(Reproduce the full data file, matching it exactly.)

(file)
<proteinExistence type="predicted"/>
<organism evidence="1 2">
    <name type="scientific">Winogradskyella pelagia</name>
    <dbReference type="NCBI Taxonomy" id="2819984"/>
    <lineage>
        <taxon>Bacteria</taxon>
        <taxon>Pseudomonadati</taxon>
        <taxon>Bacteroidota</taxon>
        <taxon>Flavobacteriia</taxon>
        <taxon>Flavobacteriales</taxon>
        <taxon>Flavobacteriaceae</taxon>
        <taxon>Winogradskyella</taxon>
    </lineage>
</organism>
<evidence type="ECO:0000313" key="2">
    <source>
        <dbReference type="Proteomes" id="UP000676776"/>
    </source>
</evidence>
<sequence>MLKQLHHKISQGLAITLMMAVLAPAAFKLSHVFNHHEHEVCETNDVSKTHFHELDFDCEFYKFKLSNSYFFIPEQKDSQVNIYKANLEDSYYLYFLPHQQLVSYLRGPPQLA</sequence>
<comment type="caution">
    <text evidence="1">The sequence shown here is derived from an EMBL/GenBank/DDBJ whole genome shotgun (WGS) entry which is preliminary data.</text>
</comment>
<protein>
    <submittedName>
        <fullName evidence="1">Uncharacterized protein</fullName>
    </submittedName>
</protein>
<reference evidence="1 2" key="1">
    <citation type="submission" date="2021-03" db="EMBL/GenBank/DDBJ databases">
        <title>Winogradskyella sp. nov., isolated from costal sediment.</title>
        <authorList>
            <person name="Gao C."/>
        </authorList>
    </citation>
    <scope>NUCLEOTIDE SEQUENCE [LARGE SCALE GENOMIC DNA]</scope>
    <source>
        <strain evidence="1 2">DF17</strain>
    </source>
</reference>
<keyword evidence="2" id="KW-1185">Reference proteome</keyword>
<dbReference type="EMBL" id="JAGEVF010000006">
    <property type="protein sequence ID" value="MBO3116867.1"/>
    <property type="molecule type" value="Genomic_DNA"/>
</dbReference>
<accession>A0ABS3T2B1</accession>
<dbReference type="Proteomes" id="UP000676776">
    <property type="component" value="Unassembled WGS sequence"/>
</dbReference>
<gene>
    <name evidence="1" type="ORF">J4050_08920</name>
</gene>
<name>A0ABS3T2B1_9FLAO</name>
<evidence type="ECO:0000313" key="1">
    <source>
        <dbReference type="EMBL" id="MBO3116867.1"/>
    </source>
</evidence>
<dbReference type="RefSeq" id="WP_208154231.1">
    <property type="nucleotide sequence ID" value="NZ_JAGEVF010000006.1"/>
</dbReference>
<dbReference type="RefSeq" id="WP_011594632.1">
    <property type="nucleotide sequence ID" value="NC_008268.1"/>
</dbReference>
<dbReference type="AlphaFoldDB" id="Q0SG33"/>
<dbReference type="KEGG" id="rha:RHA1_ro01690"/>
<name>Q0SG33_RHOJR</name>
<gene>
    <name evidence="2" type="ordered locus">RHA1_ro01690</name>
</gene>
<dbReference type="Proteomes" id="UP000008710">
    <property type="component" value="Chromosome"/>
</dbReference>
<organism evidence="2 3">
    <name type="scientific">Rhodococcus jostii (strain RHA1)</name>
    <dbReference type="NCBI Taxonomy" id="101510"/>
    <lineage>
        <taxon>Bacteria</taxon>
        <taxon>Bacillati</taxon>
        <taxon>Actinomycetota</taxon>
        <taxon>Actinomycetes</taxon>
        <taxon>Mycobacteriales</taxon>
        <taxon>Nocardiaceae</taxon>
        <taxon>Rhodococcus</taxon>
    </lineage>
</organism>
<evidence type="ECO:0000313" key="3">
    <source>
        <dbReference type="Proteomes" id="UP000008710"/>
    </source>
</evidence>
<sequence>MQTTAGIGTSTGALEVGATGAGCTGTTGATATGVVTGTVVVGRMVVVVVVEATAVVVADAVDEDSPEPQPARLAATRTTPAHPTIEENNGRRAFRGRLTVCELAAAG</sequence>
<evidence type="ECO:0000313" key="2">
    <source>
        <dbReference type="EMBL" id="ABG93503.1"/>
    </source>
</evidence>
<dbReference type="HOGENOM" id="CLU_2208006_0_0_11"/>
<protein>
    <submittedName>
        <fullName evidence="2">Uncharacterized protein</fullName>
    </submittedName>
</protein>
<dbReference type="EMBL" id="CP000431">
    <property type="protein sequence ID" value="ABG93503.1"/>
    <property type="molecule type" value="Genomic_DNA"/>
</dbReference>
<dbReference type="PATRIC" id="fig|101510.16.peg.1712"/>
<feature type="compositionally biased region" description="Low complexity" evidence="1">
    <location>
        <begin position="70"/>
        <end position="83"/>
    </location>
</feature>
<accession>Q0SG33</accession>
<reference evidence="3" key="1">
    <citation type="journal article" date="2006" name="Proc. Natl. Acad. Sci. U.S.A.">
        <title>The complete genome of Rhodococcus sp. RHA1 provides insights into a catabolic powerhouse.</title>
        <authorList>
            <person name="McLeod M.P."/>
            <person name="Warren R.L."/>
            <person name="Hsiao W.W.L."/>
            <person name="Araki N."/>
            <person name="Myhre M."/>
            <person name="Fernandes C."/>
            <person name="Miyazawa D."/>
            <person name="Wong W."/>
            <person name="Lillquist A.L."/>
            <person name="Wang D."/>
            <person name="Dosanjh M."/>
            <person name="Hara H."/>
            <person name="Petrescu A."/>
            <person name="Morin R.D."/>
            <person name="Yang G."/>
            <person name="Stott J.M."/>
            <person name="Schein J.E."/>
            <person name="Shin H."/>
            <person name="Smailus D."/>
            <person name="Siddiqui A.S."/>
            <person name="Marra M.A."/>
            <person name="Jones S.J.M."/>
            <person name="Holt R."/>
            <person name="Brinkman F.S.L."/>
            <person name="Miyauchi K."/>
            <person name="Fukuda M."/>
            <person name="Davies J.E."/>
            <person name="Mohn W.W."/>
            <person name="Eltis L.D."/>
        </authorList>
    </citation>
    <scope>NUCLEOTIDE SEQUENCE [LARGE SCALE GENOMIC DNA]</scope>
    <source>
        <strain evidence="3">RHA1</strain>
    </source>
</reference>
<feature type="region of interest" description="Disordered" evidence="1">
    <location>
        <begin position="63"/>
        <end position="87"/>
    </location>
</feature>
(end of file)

<proteinExistence type="predicted"/>
<organism evidence="1 2">
    <name type="scientific">Winogradskyella pelagia</name>
    <dbReference type="NCBI Taxonomy" id="2819984"/>
    <lineage>
        <taxon>Bacteria</taxon>
        <taxon>Pseudomonadati</taxon>
        <taxon>Bacteroidota</taxon>
        <taxon>Flavobacteriia</taxon>
        <taxon>Flavobacteriales</taxon>
        <taxon>Flavobacteriaceae</taxon>
        <taxon>Winogradskyella</taxon>
    </lineage>
</organism>
<evidence type="ECO:0000313" key="2">
    <source>
        <dbReference type="Proteomes" id="UP000676776"/>
    </source>
</evidence>
<sequence>MLKQLHHKISQGLAITLMMAVLAPAAFKLSHVFNHHEHEVCETNDVSKTHFHELDFDCEFYKFKLSNSYFFIPEQKDSQVNIYKANLEDSYYLYFLPHQQLVSYLRGPPQLA</sequence>
<comment type="caution">
    <text evidence="1">The sequence shown here is derived from an EMBL/GenBank/DDBJ whole genome shotgun (WGS) entry which is preliminary data.</text>
</comment>
<protein>
    <submittedName>
        <fullName evidence="1">Uncharacterized protein</fullName>
    </submittedName>
</protein>
<reference evidence="1 2" key="1">
    <citation type="submission" date="2021-03" db="EMBL/GenBank/DDBJ databases">
        <title>Winogradskyella sp. nov., isolated from costal sediment.</title>
        <authorList>
            <person name="Gao C."/>
        </authorList>
    </citation>
    <scope>NUCLEOTIDE SEQUENCE [LARGE SCALE GENOMIC DNA]</scope>
    <source>
        <strain evidence="1 2">DF17</strain>
    </source>
</reference>
<keyword evidence="2" id="KW-1185">Reference proteome</keyword>
<dbReference type="EMBL" id="JAGEVF010000006">
    <property type="protein sequence ID" value="MBO3116867.1"/>
    <property type="molecule type" value="Genomic_DNA"/>
</dbReference>
<accession>A0ABS3T2B1</accession>
<dbReference type="Proteomes" id="UP000676776">
    <property type="component" value="Unassembled WGS sequence"/>
</dbReference>
<gene>
    <name evidence="1" type="ORF">J4050_08920</name>
</gene>
<name>A0ABS3T2B1_9FLAO</name>
<evidence type="ECO:0000313" key="1">
    <source>
        <dbReference type="EMBL" id="MBO3116867.1"/>
    </source>
</evidence>
<dbReference type="RefSeq" id="WP_208154231.1">
    <property type="nucleotide sequence ID" value="NZ_JAGEVF010000006.1"/>
</dbReference>
<dbReference type="RefSeq" id="WP_011594632.1">
    <property type="nucleotide sequence ID" value="NC_008268.1"/>
</dbReference>
<dbReference type="AlphaFoldDB" id="Q0SG33"/>
<dbReference type="KEGG" id="rha:RHA1_ro01690"/>
<name>Q0SG33_RHOJR</name>
<gene>
    <name evidence="2" type="ordered locus">RHA1_ro01690</name>
</gene>
<dbReference type="Proteomes" id="UP000008710">
    <property type="component" value="Chromosome"/>
</dbReference>
<organism evidence="2 3">
    <name type="scientific">Rhodococcus jostii (strain RHA1)</name>
    <dbReference type="NCBI Taxonomy" id="101510"/>
    <lineage>
        <taxon>Bacteria</taxon>
        <taxon>Bacillati</taxon>
        <taxon>Actinomycetota</taxon>
        <taxon>Actinomycetes</taxon>
        <taxon>Mycobacteriales</taxon>
        <taxon>Nocardiaceae</taxon>
        <taxon>Rhodococcus</taxon>
    </lineage>
</organism>
<evidence type="ECO:0000313" key="3">
    <source>
        <dbReference type="Proteomes" id="UP000008710"/>
    </source>
</evidence>
<sequence>MQTTAGIGTSTGALEVGATGAGCTGTTGATATGVVTGTVVVGRMVVVVVVEATAVVVADAVDEDSPEPQPARLAATRTTPAHPTIEENNGRRAFRGRLTVCELAAAG</sequence>
<evidence type="ECO:0000313" key="2">
    <source>
        <dbReference type="EMBL" id="ABG93503.1"/>
    </source>
</evidence>
<dbReference type="HOGENOM" id="CLU_2208006_0_0_11"/>
<protein>
    <submittedName>
        <fullName evidence="2">Uncharacterized protein</fullName>
    </submittedName>
</protein>
<dbReference type="EMBL" id="CP000431">
    <property type="protein sequence ID" value="ABG93503.1"/>
    <property type="molecule type" value="Genomic_DNA"/>
</dbReference>
<dbReference type="PATRIC" id="fig|101510.16.peg.1712"/>
<feature type="compositionally biased region" description="Low complexity" evidence="1">
    <location>
        <begin position="70"/>
        <end position="83"/>
    </location>
</feature>
<accession>Q0SG33</accession>
<reference evidence="3" key="1">
    <citation type="journal article" date="2006" name="Proc. Natl. Acad. Sci. U.S.A.">
        <title>The complete genome of Rhodococcus sp. RHA1 provides insights into a catabolic powerhouse.</title>
        <authorList>
            <person name="McLeod M.P."/>
            <person name="Warren R.L."/>
            <person name="Hsiao W.W.L."/>
            <person name="Araki N."/>
            <person name="Myhre M."/>
            <person name="Fernandes C."/>
            <person name="Miyazawa D."/>
            <person name="Wong W."/>
            <person name="Lillquist A.L."/>
            <person name="Wang D."/>
            <person name="Dosanjh M."/>
            <person name="Hara H."/>
            <person name="Petrescu A."/>
            <person name="Morin R.D."/>
            <person name="Yang G."/>
            <person name="Stott J.M."/>
            <person name="Schein J.E."/>
            <person name="Shin H."/>
            <person name="Smailus D."/>
            <person name="Siddiqui A.S."/>
            <person name="Marra M.A."/>
            <person name="Jones S.J.M."/>
            <person name="Holt R."/>
            <person name="Brinkman F.S.L."/>
            <person name="Miyauchi K."/>
            <person name="Fukuda M."/>
            <person name="Davies J.E."/>
            <person name="Mohn W.W."/>
            <person name="Eltis L.D."/>
        </authorList>
    </citation>
    <scope>NUCLEOTIDE SEQUENCE [LARGE SCALE GENOMIC DNA]</scope>
    <source>
        <strain evidence="3">RHA1</strain>
    </source>
</reference>
<feature type="region of interest" description="Disordered" evidence="1">
    <location>
        <begin position="63"/>
        <end position="87"/>
    </location>
</feature>